A new Texas law wants to classify drag as a “sexually oriented business”.

A new bill tabled in the Texas House of Representatives this week aims to introduce new restrictions on public drag performances – but its broad language has far-reaching implications for transgender people across the state.

HB 643, introduced by Republican Rep. Jared Patterson, would expand the state’s definition of a “sexually oriented business” to include any venue that serves alcohol and hosts a “drag performance.” A “drag performance” is when “a performer displays a gender identity different from the sex assigned to the performer at birth, by using clothing, makeup or other physical markings, and in front of an audience sings, lip-syncs, dances, or otherwise performs for entertainment.”

So yes, that definition certainly covers the basic concept of drag – but it also seems to apply to any trans person who “performs” at an alcohol-licensed venue. To host musical performances, sports teams, theatrical performances (particularly Shakespeare), pro-wrestling, or any other type of show featuring a transgender person “for an audience of two or more people,” such businesses would agree, as “sexually oriented businesses” and as to regulate such. Under Texas law, this comes with restrictions such as an additional fee of $5 per admitted customer, payable quarterly to the state — and a complete ban on visiting anyone under the age of 18, violation of which is a Class A misdemeanor.

Patterson, whose brilliant ideas in the past include banning all minors from social media, is also one of the lawmakers driving Texas Republicans’ anti-LGBTQ+ book ban agenda. In March, he penned a letter signed by 26 other Republicans asking all school districts to pledge not to buy books from retailers that sell LGBTQ+-themed books — like Maia Kobabe’s Gender Queer: A Memoir which he called “obscene” and “pornographic”. He then specifically urged the Frisco Independent School District to remove 28 such books from its libraries, five of which have now been removed; Patterson appealed the remaining 23 in October, including George M. Johnson’s All boys are not blue, which has become a focus of his crusade.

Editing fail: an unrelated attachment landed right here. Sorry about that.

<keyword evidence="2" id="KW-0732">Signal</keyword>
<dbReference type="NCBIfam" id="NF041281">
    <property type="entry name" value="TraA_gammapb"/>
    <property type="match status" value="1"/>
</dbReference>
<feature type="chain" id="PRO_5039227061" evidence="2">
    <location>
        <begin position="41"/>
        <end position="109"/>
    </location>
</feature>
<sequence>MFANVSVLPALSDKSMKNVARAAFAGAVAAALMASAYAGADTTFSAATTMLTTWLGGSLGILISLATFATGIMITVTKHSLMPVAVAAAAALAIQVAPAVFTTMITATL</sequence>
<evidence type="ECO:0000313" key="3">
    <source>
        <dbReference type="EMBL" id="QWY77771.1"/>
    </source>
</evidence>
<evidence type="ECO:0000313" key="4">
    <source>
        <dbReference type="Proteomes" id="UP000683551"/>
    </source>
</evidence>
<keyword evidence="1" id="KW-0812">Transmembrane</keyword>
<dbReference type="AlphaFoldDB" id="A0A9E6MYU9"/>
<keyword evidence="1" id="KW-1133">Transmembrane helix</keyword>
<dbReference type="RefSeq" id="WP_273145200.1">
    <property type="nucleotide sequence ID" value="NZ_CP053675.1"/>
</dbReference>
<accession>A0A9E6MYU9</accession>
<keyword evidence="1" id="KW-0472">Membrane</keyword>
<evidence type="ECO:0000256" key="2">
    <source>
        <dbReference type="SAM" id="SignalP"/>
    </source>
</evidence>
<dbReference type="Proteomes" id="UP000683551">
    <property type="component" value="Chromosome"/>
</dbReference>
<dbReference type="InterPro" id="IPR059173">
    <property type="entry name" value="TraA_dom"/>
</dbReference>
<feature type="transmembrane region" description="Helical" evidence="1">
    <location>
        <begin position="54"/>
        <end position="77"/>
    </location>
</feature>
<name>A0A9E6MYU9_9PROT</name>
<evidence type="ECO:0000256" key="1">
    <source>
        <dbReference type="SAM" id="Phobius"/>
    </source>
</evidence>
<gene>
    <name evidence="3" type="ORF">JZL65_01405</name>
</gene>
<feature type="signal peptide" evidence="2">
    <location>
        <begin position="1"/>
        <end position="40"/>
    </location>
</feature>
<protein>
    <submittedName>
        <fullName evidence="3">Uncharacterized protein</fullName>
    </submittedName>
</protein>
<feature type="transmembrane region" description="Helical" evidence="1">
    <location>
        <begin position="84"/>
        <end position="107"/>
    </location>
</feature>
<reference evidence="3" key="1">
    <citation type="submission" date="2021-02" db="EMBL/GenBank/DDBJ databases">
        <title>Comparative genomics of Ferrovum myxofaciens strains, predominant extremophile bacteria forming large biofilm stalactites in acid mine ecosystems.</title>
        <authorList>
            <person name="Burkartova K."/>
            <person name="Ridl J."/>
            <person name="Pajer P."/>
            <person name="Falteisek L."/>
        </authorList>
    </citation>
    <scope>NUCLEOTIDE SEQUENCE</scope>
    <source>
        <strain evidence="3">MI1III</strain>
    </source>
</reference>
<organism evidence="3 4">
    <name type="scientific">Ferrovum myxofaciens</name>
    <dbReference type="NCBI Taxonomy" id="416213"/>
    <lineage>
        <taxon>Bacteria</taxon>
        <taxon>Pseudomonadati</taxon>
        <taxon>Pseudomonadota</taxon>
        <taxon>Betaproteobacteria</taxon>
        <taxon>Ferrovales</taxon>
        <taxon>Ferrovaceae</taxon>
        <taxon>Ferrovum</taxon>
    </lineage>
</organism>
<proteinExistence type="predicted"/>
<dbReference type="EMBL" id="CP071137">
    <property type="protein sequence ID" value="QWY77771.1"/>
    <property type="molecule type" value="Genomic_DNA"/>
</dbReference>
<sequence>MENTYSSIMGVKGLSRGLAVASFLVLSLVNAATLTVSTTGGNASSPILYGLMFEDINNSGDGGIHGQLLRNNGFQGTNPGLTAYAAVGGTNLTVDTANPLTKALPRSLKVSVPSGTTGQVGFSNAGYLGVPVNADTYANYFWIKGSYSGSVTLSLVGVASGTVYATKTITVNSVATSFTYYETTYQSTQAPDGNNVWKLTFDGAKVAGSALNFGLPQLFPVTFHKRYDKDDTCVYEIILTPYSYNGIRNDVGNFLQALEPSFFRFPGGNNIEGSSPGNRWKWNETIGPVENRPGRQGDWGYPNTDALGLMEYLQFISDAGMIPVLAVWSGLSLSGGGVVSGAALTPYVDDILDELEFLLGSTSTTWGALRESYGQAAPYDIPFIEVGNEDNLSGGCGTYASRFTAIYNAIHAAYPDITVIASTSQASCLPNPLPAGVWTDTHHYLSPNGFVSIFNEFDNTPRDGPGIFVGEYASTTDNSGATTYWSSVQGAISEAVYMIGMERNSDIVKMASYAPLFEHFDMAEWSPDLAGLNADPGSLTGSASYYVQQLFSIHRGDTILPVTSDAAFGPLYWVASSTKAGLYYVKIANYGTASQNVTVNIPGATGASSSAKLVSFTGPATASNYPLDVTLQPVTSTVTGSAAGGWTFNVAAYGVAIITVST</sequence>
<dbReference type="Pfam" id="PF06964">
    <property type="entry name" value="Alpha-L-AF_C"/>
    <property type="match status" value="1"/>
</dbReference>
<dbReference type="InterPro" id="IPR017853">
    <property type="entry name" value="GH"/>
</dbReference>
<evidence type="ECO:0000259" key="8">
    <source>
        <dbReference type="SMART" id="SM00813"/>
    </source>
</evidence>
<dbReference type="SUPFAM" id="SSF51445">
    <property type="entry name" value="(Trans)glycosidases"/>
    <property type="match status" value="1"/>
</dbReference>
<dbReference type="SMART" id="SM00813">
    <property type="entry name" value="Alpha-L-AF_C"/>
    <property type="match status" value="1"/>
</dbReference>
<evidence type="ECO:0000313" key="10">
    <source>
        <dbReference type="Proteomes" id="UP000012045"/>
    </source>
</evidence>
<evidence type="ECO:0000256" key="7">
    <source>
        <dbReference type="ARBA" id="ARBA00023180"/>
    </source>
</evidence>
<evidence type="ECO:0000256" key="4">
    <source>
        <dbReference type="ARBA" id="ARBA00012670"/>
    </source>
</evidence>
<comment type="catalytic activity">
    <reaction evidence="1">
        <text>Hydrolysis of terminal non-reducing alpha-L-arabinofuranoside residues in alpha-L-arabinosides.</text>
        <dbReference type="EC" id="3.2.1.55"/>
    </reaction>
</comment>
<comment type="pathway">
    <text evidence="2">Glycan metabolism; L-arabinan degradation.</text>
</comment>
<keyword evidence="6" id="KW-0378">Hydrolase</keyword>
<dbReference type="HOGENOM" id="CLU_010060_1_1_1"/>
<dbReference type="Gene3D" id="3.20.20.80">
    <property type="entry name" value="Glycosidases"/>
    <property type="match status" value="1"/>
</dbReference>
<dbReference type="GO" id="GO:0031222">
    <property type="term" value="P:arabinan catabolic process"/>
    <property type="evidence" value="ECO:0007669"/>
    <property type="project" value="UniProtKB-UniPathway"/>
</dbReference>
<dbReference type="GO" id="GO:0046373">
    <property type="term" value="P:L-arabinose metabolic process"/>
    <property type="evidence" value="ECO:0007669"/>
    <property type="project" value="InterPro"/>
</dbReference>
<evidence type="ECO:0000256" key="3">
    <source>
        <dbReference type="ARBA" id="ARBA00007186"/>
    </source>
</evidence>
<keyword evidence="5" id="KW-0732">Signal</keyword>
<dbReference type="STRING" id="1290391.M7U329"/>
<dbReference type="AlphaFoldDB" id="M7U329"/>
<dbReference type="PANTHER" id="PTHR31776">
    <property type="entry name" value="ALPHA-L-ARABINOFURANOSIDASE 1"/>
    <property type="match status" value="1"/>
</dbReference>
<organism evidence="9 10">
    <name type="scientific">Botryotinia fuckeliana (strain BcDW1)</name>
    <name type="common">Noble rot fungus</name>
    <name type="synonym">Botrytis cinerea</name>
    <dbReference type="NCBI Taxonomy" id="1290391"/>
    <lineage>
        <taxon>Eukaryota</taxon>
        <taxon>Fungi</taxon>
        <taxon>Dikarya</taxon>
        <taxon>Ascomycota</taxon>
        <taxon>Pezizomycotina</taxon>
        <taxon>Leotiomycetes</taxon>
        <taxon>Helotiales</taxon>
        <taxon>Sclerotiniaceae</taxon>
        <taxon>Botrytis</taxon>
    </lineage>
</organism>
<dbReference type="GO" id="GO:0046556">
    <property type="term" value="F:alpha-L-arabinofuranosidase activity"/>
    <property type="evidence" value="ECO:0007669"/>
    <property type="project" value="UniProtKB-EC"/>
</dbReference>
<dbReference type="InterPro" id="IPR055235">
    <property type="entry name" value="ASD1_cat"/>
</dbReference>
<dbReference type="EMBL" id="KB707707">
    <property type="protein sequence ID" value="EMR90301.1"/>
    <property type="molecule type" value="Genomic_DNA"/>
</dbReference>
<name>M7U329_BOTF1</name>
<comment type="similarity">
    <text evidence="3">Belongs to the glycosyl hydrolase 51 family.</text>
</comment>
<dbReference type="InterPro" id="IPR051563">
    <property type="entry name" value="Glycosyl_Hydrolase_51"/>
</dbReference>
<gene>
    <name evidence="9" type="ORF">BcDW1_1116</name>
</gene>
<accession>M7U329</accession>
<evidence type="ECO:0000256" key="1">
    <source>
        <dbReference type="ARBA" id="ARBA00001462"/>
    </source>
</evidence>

“Rep. Patterson and his co-signers do not protect students from obscene and explicit content,” the National Coalition Against Censorship said in a statement rebuking Patterson’s March letter. “They censor books and deny students the comprehensive education that is essential to maintaining a healthy democracy.”

Just as book bans aren’t about “protection” at all, HB 643 isn’t about protecting children from inappropriate or sexual content, but rather about a chilling curtailment of trans people’s freedom to exist and work. Similar to other Republican anti-trans legislation, the language of the bill appears to be intentionally vague to allow as much latitude in its enforcement as possible. It’s just another volley in Texas Gov. Greg Abbott’s war on trans people and their families while Republicans seek to quash gender expression in any way they can.

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